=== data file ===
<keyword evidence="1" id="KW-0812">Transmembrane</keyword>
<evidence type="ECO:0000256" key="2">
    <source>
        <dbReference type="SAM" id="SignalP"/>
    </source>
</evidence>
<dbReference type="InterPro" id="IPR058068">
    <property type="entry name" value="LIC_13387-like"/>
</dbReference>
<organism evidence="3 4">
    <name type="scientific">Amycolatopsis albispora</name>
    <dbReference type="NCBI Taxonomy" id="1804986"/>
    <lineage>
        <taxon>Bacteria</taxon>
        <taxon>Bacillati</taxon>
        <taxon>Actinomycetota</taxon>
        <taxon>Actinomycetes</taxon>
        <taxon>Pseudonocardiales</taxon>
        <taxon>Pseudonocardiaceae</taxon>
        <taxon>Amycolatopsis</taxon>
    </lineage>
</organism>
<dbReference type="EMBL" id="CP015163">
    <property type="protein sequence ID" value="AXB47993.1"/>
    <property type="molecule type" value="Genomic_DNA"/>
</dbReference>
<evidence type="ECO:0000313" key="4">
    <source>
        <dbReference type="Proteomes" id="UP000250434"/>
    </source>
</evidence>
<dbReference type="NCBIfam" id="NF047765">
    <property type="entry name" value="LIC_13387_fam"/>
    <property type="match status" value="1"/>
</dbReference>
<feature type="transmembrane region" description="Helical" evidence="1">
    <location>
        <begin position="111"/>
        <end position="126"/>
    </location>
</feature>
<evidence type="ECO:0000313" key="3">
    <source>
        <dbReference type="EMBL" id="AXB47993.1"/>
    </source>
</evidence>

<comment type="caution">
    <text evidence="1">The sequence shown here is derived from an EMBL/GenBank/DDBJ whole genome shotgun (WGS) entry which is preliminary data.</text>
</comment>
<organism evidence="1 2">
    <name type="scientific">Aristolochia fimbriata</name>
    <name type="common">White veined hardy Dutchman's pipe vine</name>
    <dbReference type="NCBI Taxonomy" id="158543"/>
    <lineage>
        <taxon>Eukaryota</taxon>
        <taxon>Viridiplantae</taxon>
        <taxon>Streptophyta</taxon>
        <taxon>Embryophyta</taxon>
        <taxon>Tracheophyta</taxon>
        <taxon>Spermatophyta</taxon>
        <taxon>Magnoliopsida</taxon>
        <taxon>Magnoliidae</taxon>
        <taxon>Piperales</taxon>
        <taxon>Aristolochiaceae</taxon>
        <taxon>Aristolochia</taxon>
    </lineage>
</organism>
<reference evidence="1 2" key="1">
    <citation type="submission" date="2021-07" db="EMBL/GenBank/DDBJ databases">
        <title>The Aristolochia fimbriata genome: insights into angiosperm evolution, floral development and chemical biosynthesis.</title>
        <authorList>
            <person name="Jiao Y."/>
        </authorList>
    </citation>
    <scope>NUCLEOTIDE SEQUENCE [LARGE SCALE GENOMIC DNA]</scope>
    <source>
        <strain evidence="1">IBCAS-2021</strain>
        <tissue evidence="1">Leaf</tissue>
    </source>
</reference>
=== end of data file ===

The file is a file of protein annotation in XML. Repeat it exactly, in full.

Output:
<keyword evidence="1" id="KW-0812">Transmembrane</keyword>
<evidence type="ECO:0000256" key="2">
    <source>
        <dbReference type="SAM" id="SignalP"/>
    </source>
</evidence>
<dbReference type="InterPro" id="IPR058068">
    <property type="entry name" value="LIC_13387-like"/>
</dbReference>
<organism evidence="3 4">
    <name type="scientific">Amycolatopsis albispora</name>
    <dbReference type="NCBI Taxonomy" id="1804986"/>
    <lineage>
        <taxon>Bacteria</taxon>
        <taxon>Bacillati</taxon>
        <taxon>Actinomycetota</taxon>
        <taxon>Actinomycetes</taxon>
        <taxon>Pseudonocardiales</taxon>
        <taxon>Pseudonocardiaceae</taxon>
        <taxon>Amycolatopsis</taxon>
    </lineage>
</organism>
<dbReference type="EMBL" id="CP015163">
    <property type="protein sequence ID" value="AXB47993.1"/>
    <property type="molecule type" value="Genomic_DNA"/>
</dbReference>
<evidence type="ECO:0000313" key="4">
    <source>
        <dbReference type="Proteomes" id="UP000250434"/>
    </source>
</evidence>
<dbReference type="NCBIfam" id="NF047765">
    <property type="entry name" value="LIC_13387_fam"/>
    <property type="match status" value="1"/>
</dbReference>
<feature type="transmembrane region" description="Helical" evidence="1">
    <location>
        <begin position="111"/>
        <end position="126"/>
    </location>
</feature>
<evidence type="ECO:0000313" key="3">
    <source>
        <dbReference type="EMBL" id="AXB47993.1"/>
    </source>
</evidence>

<comment type="caution">
    <text evidence="1">The sequence shown here is derived from an EMBL/GenBank/DDBJ whole genome shotgun (WGS) entry which is preliminary data.</text>
</comment>
<organism evidence="1 2">
    <name type="scientific">Aristolochia fimbriata</name>
    <name type="common">White veined hardy Dutchman's pipe vine</name>
    <dbReference type="NCBI Taxonomy" id="158543"/>
    <lineage>
        <taxon>Eukaryota</taxon>
        <taxon>Viridiplantae</taxon>
        <taxon>Streptophyta</taxon>
        <taxon>Embryophyta</taxon>
        <taxon>Tracheophyta</taxon>
        <taxon>Spermatophyta</taxon>
        <taxon>Magnoliopsida</taxon>
        <taxon>Magnoliidae</taxon>
        <taxon>Piperales</taxon>
        <taxon>Aristolochiaceae</taxon>
        <taxon>Aristolochia</taxon>
    </lineage>
</organism>
<reference evidence="1 2" key="1">
    <citation type="submission" date="2021-07" db="EMBL/GenBank/DDBJ databases">
        <title>The Aristolochia fimbriata genome: insights into angiosperm evolution, floral development and chemical biosynthesis.</title>
        <authorList>
            <person name="Jiao Y."/>
        </authorList>
    </citation>
    <scope>NUCLEOTIDE SEQUENCE [LARGE SCALE GENOMIC DNA]</scope>
    <source>
        <strain evidence="1">IBCAS-2021</strain>
        <tissue evidence="1">Leaf</tissue>
    </source>
</reference>